There needs to be a clear and logical progression from one chapter to the next, so that the thesis functions as a complete and unified whole with a clear singular research project as its focus. How the author of the thesis accomplishes this task is at the discretion of the author, the Advisory Committee and, if available, the policies of the academic unit.

It may be useful to have short transition sections appended either to the beginning or end of appropriate manuscripts that explain the progression from one manuscript to the next; however, this transition may also be accomplished in the introductory and concluding chapters.

Each manuscript should have its own chapter. While the manuscript may be a published document, the format of the document in its role as a component of the thesis must be consistent with the thesis as a whole, regardless of the format in which the document was published (see comments on formatting above).

The manuscript content may also differ from the published version, and may include additional tables, figures or text, as required to ensure clarity. The format of the manuscript would normally include a brief introduction and statement of the research problem; synthesis of the literature; description of research methods and study area (if applicable); analysis, and presentation and discussion of results.

Manuscript length may vary and is at the discretion of the Advisory Committee, although the intent is to emulate the norms of publication or presentation in the discipline.

The final chapter revisits the main contributions or findings of the research manuscript(s) within the broader context of the literature and discipline, linking the findings of each manuscript back to the literature  identified  in the introduction. Directions for future research are normally identified in this section, as well as any limitations to the research overall.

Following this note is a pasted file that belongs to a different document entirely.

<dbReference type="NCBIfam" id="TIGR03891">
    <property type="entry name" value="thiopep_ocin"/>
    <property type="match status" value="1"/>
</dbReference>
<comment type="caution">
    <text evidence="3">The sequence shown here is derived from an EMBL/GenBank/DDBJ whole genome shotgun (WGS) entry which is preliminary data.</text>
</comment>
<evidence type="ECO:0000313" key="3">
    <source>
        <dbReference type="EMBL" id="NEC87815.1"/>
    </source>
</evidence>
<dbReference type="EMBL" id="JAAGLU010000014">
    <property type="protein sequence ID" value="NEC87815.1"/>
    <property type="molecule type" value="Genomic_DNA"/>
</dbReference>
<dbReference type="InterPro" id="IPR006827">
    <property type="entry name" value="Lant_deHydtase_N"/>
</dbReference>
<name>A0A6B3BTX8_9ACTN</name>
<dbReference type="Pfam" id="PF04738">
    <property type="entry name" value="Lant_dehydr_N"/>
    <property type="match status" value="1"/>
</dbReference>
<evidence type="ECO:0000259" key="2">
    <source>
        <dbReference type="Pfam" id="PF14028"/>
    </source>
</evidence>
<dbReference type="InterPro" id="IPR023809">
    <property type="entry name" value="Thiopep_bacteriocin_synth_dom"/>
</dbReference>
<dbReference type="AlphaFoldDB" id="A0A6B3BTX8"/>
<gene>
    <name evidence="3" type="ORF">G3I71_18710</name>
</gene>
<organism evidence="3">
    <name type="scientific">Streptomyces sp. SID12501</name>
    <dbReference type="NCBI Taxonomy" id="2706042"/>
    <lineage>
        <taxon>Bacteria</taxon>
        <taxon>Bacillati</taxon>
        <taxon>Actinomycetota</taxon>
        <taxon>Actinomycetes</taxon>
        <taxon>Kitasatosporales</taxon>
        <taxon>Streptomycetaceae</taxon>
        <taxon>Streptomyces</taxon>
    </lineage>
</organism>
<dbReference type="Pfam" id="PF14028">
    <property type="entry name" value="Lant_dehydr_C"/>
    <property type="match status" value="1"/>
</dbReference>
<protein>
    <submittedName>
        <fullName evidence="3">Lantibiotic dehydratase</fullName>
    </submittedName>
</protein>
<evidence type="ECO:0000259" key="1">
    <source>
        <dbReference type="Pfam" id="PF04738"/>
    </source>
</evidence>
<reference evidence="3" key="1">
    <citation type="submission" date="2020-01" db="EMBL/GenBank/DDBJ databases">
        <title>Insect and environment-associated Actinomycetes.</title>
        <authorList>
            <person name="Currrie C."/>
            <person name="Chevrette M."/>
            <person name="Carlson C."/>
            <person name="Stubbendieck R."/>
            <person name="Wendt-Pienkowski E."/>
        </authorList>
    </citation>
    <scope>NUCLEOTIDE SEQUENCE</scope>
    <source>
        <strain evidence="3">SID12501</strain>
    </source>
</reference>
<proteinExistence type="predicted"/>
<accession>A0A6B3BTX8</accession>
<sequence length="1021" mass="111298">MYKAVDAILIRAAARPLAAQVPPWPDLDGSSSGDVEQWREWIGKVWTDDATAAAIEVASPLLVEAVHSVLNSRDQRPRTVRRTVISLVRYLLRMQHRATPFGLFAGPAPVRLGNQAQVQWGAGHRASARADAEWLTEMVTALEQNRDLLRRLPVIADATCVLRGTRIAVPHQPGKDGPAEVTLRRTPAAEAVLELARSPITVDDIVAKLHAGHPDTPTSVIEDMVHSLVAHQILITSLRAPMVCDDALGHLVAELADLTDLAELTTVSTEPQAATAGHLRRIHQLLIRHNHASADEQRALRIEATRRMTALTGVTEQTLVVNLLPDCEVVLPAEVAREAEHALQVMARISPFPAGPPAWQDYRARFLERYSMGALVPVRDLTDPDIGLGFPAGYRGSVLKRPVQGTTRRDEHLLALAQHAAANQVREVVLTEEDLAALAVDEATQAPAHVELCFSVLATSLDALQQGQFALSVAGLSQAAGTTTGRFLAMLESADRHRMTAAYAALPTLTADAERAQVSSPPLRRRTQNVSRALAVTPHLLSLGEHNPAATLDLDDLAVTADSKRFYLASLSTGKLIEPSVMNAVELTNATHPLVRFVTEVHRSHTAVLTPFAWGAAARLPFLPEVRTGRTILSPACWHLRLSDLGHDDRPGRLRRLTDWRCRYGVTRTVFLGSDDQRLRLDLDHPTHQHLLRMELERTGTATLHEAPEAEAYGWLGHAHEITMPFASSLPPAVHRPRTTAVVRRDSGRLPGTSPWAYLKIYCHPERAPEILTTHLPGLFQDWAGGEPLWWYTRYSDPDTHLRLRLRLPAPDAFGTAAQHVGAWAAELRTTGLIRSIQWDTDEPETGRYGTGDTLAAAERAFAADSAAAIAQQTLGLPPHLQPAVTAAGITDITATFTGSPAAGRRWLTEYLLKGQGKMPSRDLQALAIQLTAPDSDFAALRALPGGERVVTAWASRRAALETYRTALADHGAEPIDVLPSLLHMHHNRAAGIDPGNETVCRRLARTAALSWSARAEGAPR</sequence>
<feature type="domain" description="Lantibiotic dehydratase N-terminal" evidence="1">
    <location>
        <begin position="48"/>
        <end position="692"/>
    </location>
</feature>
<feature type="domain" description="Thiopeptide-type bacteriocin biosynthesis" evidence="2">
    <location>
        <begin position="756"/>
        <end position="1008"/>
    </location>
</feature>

Each thesis is required to contain a concluding section that relates the individual manuscripts, and the conclusions drawn in those manuscripts, to the overarching goal of the thesis.

Material that is not part of the research manuscript(s) but deemed necessary by the student’s Advisory Committee as supporting documentation (e.g. research instruments; raw data summaries; copyright permissions, additional site descriptions, etc.) should be included in Appendices.

If there are changes suggested to published manuscripts (i.e., chapters of the thesis) through the defence process, these changes may be addressed and included in a separate appendix at the end of the thesis, if copyright issues are a concern, or if it disrupts the flow of a published manuscript to make the changes within the published chapter itself. This consideration is for published manuscripts only.

Although the Advisory Committee will discuss and approve the number and focus of manuscripts at the proposal stage, this may be modified by agreement of the committee as the research progresses. Such revisions must be approved by the supervisor and Advisory Committee.

Co-authored Manuscripts

These can be included in the thesis, if acceptable to the student’s Advisory Committee and approved by the academic unit. The Advisory Committee will confirm that the student has made a substantial contribution to each of the manuscripts, and determine that the paper merits inclusion in the thesis.

There is no limit to the number of co-authors.